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  12. Bob, this is appalling. I’m so sorry. Full out hate speech and assault in our liberal bubble. I totally agree that we need to be the room-full, block-full, city-full of people who say “NO”. NO, we are not going backwards on racism; we are not retreating on sexism, that we are together in being the society that is better than that, that is better for all of us. There’s always work to be done. Reading this tells me it’s time to work harder.

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  13. Hi Bob. James shared this on his page. I can't help but shake in anger with tear filled eyes as I type this message. I hope you and I will live to see/witness a better world because we are not there yet. The fight continues.
    Forever your student,
    Cindy Tran

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  14. Did this idiot make a scene, or did he quietly attack and insult you? I hope that no one else heard and that is why no one said anything. Yet, for those that make the decision to not get involved, saying nothing is like saying it's ok. There are a lot of crazy people out there and getting involved can be dangerous, but you can at least ask if a person, who just went though being called a very hurtful name and spat on, is ok. Please know there are a lot of people (like me) who would like to give you a hug and tell you we are sorry that this happened to you and your friend. Racism, sexism, homophobia...it's out there rearing it's disgusting, despicable head. Dear Lord, please fix the stupid, hateful people!

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  15. We are outraged and, if this had happened in front of us, I can tell you WE would NOT sit idly by.EVERYONE in that Starbucks who observed this act and failed to step up is complicit. Unless we speak up, we are just as guilty.

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  16. I'm sorry and am outraged at what happened to you and your colleague at Starbucks last week. These bigots are at it last legs because they can no longer dominant in America life, so they lash out at women and people of Color. That explains the rise of Trump and his ilk.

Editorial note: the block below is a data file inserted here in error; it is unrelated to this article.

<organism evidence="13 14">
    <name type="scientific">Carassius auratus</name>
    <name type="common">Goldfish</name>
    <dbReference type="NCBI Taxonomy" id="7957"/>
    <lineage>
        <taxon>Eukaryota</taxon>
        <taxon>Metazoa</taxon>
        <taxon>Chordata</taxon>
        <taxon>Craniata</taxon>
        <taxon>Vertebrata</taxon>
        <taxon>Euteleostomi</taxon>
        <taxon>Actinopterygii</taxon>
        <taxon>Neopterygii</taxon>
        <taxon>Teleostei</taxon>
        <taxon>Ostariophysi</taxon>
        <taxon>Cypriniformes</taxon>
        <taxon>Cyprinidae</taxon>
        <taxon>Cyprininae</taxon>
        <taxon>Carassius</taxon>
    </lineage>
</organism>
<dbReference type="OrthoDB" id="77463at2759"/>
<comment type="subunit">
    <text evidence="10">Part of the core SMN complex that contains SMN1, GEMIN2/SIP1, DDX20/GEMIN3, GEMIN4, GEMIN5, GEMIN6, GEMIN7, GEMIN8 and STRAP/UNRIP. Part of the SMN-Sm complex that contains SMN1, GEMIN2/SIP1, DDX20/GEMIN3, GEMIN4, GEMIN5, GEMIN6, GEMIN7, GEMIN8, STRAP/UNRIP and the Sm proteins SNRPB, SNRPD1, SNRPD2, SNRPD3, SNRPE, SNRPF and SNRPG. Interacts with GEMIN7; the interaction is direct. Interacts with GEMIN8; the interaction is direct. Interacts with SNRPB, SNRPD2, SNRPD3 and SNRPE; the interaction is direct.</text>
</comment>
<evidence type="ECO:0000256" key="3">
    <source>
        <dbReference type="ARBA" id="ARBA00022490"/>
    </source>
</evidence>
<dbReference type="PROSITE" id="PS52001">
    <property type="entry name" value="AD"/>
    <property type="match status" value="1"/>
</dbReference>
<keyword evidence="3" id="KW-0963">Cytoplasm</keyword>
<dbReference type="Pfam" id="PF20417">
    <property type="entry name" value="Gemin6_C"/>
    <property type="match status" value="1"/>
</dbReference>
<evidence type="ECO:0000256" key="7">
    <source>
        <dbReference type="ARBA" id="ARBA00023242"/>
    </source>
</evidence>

My prayers are with you and colleague.

    Sincerely,

    S. B.

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  17. Bob, Sara sent me the link to your blog yesterday, and when I read about what had happened to you and your friend I had such a tsunami of feelings. Even today, I struggle to say anything coherent about it. Mostly, I feel sad and furious that you were attacked; appalled that such things still happen and that no one came to your aid; and ashamed to share any trait --even a skin color -- with this attacker. Just reading about it was so distressing that I can't imaging having witnessed it or having been the victim of the attack. Such incidents degrade us all. I'm so sorry that this happened to you and your friend. It is important that you spoke about it because we need to know that our work towards equality is FAR from over. I echo Ms. Peck's pledge to not stand idly by.

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  18. Dr. Hughes, sending my support your way. It really sadens me to realize more and more discrimination against being any thing else different than Caucasian is a real thing in this country. I just shared this in LinkedIn. Do I have your permission to share it on Twitter and Facebook as well?

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  19. Bob, I'm still reeling inside with anger reading about what happened to you both and struggling for a coherent response. I am so sorry--while true, this doesn't seem enough. Your writing is a call to action; it reminds me be real with myself: am I doing all I can to be vigilant and vocal in creating a world where this doesn't happen.

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  20. Hi Bob,

    I read this a few weeks ago and I am still thinking about what happened to you and your colleague. It is upsetting to hear that you were assaulted and very few came to your aid. I couldn't imagine not providing a statement to the store manager and police in that situation. I've shared this incident with others and pledge to always say something or take action if this ever happens in my presence. My thoughts are with you and your colleague.

    Laura East